COVID threat must inject urgency into trade talks, say UK & EU pharma bodies
The UK and EU pharmaceutical industry are today jointly asking the UK Government and the European Commission to prioritise medicines in trade talks. This is to protect the supply of medicines for 500 million patients and safeguard the significant opportunities that working together on medicines research and development brings to both economies.
Industry trade bodies ABPI and EFPIA have always been clear that, despite preparing for all outcomes, getting a comprehensive trade deal is the best outcome for the UK and EU. With time running short there is an urgent need for technical agreements now which are essential for both sides.
As health systems across Europe face a surge in coronavirus cases alongside acute winter pressures, it is essential that the negotiations do not exacerbate these challenges. Not reaching an agreement risks avoidable, short-term medicines supply delays as well as long-term economic damage to the UK and EU economies.
Pharmaceutical companies are working flat out to research and develop potential vaccines and new medicines for COVID-19. They are also putting extra resources into ensuring medicine supplies keep moving during a global pandemic – this needs to remain the focus.
But with just 15 weeks to go until the end of the Brexit transition period, and despite guidance from both sides, companies are working in the dark on some critical issues around regulation of medicines, supply and how countries will work together to identify and share medicines safety issues and alerts.
The UK and EU pharmaceutical industry is calling on the UK Government and EU Commission to prioritise:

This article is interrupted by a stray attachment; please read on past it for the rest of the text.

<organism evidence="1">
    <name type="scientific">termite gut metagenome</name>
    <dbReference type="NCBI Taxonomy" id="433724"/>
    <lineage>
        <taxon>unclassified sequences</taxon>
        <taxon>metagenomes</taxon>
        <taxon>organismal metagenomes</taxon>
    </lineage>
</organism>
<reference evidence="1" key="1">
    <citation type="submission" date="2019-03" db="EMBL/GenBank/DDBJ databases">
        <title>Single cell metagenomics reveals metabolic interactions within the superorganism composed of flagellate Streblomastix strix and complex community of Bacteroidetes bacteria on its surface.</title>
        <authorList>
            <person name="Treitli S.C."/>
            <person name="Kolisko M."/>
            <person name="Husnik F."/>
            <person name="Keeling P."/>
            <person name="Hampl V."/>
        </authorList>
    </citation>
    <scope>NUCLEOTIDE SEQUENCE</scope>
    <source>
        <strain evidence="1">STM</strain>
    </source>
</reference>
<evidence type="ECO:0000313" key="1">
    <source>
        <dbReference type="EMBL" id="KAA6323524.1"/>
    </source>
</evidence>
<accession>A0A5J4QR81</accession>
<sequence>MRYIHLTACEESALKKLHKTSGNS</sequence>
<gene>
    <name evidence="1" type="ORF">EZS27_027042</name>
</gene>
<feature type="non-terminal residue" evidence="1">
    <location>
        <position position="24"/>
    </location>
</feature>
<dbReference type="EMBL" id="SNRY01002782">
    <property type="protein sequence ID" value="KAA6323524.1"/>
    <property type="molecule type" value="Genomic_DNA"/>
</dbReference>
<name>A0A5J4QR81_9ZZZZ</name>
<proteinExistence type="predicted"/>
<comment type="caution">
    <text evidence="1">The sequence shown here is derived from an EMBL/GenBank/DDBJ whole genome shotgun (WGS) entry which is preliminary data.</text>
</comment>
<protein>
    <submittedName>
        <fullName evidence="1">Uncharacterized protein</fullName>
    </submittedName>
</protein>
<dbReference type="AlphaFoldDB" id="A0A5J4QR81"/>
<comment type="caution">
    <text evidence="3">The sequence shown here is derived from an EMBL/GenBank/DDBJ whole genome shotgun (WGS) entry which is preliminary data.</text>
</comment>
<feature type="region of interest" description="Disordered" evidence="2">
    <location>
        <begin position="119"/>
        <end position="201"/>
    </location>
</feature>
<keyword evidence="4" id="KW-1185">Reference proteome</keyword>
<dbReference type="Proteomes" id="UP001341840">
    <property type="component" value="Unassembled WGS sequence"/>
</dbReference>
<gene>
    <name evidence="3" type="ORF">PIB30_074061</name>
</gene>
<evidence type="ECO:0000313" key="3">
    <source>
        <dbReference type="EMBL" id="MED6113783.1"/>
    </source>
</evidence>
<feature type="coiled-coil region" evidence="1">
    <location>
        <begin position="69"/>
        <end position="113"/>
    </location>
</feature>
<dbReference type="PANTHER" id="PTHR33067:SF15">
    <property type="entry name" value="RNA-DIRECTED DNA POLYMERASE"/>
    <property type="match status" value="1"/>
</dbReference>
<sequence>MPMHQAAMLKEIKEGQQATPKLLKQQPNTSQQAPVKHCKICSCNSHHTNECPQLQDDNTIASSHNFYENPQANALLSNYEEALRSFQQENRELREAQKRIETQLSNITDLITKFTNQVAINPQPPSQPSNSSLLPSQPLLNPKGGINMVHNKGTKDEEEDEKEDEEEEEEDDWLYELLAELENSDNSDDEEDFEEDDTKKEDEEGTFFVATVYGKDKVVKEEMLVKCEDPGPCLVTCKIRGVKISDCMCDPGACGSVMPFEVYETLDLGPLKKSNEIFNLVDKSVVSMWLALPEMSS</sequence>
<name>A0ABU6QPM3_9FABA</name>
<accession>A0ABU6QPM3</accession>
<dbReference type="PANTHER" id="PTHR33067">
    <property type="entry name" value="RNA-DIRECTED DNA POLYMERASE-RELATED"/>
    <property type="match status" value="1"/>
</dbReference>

- Negotiating a Mutual Recognition Agreement for medicines manufacturing.
- Agree to a one-year ‘phase in’ of the Northern Ireland Protocol with respect to medicines, starting from the point when there is agreement on its interpretation.
1. Negotiating a Mutual Recognition Agreement for medicines manufacturing
Impact on medicines supply
Each month 45 million packs of medicines move from the UK to the EU and 37 million go back the other way. Every medicine manufactured must be tested to make sure it conforms to strict quality and safety standards before it can leave the production line.
Without a technical agreement in the form of a Mutual Recognition Agreement, when the medicine arrives in the EU it would be then re-tested, adding cost and delay in reaching patients.
A Mutual Recognition Agreement (MRA) on Good Manufacturing Practice (GMP) including batch release and testing would see both sides accept each other’s tests and inspections – as they do now – avoiding the introduction of unnecessary duplications overnight.